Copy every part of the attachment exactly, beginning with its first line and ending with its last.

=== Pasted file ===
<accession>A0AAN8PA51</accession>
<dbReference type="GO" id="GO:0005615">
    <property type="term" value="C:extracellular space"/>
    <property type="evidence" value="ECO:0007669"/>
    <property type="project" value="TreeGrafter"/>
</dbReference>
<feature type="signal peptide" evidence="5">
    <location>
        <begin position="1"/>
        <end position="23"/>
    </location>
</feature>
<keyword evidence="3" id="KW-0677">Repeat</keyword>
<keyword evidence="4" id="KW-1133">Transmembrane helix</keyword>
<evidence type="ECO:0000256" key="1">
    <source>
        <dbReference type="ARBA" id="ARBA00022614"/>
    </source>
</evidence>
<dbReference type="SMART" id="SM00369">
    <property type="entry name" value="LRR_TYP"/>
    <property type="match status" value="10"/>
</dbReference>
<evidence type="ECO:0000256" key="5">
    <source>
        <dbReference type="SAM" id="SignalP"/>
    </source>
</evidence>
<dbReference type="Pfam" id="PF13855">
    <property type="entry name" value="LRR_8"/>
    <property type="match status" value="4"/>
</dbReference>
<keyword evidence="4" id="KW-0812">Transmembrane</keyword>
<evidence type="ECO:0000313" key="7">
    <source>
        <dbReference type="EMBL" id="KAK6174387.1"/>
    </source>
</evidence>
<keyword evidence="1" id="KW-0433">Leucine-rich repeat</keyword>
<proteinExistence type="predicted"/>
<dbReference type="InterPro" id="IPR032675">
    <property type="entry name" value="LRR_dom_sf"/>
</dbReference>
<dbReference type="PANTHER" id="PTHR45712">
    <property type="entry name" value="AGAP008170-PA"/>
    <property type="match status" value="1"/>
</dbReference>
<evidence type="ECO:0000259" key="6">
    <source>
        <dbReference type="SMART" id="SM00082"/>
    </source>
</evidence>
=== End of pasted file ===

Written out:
<accession>A0AAN8PA51</accession>
<dbReference type="GO" id="GO:0005615">
    <property type="term" value="C:extracellular space"/>
    <property type="evidence" value="ECO:0007669"/>
    <property type="project" value="TreeGrafter"/>
</dbReference>
<feature type="signal peptide" evidence="5">
    <location>
        <begin position="1"/>
        <end position="23"/>
    </location>
</feature>
<keyword evidence="3" id="KW-0677">Repeat</keyword>
<keyword evidence="4" id="KW-1133">Transmembrane helix</keyword>
<evidence type="ECO:0000256" key="1">
    <source>
        <dbReference type="ARBA" id="ARBA00022614"/>
    </source>
</evidence>
<dbReference type="SMART" id="SM00369">
    <property type="entry name" value="LRR_TYP"/>
    <property type="match status" value="10"/>
</dbReference>
<evidence type="ECO:0000256" key="5">
    <source>
        <dbReference type="SAM" id="SignalP"/>
    </source>
</evidence>
<dbReference type="Pfam" id="PF13855">
    <property type="entry name" value="LRR_8"/>
    <property type="match status" value="4"/>
</dbReference>
<keyword evidence="4" id="KW-0812">Transmembrane</keyword>
<evidence type="ECO:0000313" key="7">
    <source>
        <dbReference type="EMBL" id="KAK6174387.1"/>
    </source>
</evidence>
<keyword evidence="1" id="KW-0433">Leucine-rich repeat</keyword>
<proteinExistence type="predicted"/>
<dbReference type="InterPro" id="IPR032675">
    <property type="entry name" value="LRR_dom_sf"/>
</dbReference>
<dbReference type="PANTHER" id="PTHR45712">
    <property type="entry name" value="AGAP008170-PA"/>
    <property type="match status" value="1"/>
</dbReference>
<evidence type="ECO:0000259" key="6">
    <source>
        <dbReference type="SMART" id="SM00082"/>
    </source>
</evidence>